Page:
FTC allows Amgen to move forward with $27.8 billion Horizon Therapeutics acquisition

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The Amgen logo is displayed outside Amgen headquarters on May 17, 2023 in Thousand Oaks, California.

Mario Tama | Getty Images

The Federal Trade Commission on Friday said it has reached a deal with drug giant Amgen to allow the company’s $27.8 billion purchase of Horizon Therapeutics to move forward. 

The two companies now expect to close the acquisition early in the fourth quarter of this year, a spokesperson for Amgen said.

The agreement resolves a lawsuit the FTC filed in May seeking to block the acquisition, arguing that the deal would stifle competition in the pharmaceutical industry. The agency this week temporarily suspended that suit, which allowed it to consider whether to settle the case. 

But the agreement announced Friday still imposes restrictions on Amgen to address key concerns the FTC raised in its lawsuit.

The agreement specifically prohibits Amgen from “bundling” two of Horizon’s blockbuster drugs: thyroid eye disease therapy Tepezza and Krystexxa, a gout medicine. That practice involves offering rebates or discounts on its existing products to pressure insurers and pharmacy benefit managers into favoring the Horizon products.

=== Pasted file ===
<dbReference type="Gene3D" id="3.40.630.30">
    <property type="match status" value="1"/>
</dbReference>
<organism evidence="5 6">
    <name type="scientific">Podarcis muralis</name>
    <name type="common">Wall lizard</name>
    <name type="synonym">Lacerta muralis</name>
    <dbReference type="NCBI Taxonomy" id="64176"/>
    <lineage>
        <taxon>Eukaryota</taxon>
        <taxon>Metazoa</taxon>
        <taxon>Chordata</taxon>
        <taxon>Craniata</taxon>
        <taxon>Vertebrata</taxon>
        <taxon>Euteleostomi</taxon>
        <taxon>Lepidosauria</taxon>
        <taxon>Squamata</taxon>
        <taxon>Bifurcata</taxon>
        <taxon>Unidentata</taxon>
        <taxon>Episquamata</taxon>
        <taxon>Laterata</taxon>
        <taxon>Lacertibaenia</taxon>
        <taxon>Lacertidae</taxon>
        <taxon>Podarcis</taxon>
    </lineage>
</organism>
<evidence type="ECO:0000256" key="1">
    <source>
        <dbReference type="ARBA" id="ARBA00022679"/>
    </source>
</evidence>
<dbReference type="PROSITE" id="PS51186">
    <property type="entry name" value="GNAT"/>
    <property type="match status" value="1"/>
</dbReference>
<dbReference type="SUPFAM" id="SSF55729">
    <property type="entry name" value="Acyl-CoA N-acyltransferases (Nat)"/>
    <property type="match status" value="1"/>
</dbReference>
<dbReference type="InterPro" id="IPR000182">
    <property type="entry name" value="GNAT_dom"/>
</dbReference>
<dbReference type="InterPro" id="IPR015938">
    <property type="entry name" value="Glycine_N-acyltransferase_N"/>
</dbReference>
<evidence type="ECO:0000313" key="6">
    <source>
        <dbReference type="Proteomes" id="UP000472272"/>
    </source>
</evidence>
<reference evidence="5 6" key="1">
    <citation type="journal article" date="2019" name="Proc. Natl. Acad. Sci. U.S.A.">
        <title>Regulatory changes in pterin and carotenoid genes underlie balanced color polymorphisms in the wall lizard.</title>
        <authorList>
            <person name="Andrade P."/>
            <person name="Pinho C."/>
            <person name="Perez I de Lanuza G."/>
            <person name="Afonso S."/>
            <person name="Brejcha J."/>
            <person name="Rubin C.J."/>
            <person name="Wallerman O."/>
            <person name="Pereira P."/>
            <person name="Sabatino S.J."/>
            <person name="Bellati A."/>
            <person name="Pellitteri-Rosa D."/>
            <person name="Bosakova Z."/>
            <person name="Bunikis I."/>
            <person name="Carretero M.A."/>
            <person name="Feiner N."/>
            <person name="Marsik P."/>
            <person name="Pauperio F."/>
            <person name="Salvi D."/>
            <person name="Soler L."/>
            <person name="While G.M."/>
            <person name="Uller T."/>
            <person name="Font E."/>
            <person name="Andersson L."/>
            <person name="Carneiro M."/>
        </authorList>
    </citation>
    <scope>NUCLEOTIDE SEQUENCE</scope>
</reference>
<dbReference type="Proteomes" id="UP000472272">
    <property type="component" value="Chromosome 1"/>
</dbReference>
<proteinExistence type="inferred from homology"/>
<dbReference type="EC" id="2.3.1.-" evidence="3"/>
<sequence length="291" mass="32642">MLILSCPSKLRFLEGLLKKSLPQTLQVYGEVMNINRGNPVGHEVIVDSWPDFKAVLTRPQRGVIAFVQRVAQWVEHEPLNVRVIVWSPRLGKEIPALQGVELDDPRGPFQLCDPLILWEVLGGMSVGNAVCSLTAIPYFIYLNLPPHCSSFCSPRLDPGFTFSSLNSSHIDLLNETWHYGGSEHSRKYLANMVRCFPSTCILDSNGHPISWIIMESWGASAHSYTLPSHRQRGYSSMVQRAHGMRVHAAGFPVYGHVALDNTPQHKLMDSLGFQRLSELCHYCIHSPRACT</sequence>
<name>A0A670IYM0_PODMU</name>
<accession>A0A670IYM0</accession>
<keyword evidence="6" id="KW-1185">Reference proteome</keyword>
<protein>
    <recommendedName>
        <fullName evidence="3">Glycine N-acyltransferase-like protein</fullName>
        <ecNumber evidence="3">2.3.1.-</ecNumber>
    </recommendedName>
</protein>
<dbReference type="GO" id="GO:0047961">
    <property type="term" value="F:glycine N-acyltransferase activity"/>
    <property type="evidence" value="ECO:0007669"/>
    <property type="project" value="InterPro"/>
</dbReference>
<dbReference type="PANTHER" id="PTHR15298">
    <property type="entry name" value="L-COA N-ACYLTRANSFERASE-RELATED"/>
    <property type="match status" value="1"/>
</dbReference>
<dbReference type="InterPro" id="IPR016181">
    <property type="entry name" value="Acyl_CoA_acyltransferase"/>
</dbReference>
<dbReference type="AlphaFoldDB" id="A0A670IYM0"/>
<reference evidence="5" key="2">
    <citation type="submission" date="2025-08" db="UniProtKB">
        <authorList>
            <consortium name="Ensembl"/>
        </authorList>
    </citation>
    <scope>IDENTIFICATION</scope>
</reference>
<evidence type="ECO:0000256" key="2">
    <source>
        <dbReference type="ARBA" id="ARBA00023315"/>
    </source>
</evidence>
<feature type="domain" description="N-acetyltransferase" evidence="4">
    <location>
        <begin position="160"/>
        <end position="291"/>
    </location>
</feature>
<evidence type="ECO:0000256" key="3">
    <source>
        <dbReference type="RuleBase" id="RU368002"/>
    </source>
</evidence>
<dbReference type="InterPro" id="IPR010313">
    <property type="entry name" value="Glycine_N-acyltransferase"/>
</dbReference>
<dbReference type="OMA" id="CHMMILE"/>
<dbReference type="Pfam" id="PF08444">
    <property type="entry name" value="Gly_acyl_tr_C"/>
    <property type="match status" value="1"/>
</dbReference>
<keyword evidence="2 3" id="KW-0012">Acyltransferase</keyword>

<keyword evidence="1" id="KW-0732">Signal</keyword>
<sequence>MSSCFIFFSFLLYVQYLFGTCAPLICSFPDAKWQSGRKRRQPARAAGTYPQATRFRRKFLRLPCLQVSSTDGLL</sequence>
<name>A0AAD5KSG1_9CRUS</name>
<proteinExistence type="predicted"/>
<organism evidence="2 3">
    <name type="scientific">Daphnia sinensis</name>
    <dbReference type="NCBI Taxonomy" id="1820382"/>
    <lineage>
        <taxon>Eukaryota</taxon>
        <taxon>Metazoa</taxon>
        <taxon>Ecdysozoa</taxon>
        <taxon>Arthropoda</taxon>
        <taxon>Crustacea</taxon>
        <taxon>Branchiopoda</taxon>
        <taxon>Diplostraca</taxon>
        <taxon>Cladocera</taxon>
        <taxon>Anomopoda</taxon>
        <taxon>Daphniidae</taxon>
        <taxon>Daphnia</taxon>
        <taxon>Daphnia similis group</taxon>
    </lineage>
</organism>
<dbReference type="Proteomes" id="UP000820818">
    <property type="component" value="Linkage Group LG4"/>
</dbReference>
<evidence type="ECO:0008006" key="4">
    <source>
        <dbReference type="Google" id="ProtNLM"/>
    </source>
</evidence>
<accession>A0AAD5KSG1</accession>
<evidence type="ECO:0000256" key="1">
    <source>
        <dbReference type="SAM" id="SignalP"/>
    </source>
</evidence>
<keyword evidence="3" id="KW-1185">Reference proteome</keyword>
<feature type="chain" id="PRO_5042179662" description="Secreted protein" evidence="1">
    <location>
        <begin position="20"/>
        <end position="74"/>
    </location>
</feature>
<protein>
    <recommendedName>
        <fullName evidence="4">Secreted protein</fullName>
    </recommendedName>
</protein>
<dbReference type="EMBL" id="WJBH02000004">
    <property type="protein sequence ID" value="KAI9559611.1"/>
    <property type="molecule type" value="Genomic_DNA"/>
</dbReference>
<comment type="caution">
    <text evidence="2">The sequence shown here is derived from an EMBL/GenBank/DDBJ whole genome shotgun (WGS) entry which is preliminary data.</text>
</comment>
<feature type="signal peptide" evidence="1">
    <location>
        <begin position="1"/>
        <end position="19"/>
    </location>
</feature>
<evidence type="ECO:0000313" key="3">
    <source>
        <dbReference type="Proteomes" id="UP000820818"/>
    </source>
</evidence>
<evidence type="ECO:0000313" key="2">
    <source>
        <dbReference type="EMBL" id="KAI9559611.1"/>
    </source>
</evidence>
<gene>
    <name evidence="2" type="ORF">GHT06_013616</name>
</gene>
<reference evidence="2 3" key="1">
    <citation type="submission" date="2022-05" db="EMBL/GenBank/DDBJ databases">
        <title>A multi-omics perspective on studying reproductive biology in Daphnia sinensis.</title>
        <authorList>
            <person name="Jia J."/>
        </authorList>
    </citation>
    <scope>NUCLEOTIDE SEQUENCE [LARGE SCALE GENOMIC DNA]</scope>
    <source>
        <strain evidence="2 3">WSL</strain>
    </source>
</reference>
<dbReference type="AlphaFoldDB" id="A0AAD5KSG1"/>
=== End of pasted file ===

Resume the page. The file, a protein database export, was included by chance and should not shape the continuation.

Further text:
Amgen will also have to get approval from the FTC to acquire any products that treat the same diseases as Tepezza and Krystexxa do.

As part of the deal, attorneys general for California, Illinois, Minnesota, New York, Washington, and Wisconsin have also agreed to dismiss their federal suits seeking to block the merger.

Shares of Horizon rose nearly 3% in premarket trading Friday. Amgen’s stock edged up slightly.

The spokesperson for Amgen said the company has no “reason, ability, or intention” to bundle Horizon’s two fast-growing medications. The new agreement “will have no impact on Amgen’s business,” the spokesperson added.

A Horizon spokesperson did not immediately respond to a request for comment.

Amgen first moved to buy Horizon in December 2022 in an effort to gain access to the latter’s rare disease assets, but buyout was quick to attract regulatory and political scrutiny for its potential antitrust issues.

Sen. Elizabeth Warren, D-Mass., in a letter to FTC Chairwoman Lina Khan asked the regulator to “heavily scrutinize” the acquisition and the then-pending merger of Indivior and Opian. She warned the deals could lead to higher prices.

The FTC eventually heeded Warren’s warnings and filed its lawsuit. In its filing, the FTC raised concerns about “cross-market rebating and bundling” by Amgen and the potential for its strong assets to be leveraged to secure better formulary placements for Horizon’s treatments.

This story is developing. Please check back for updates.

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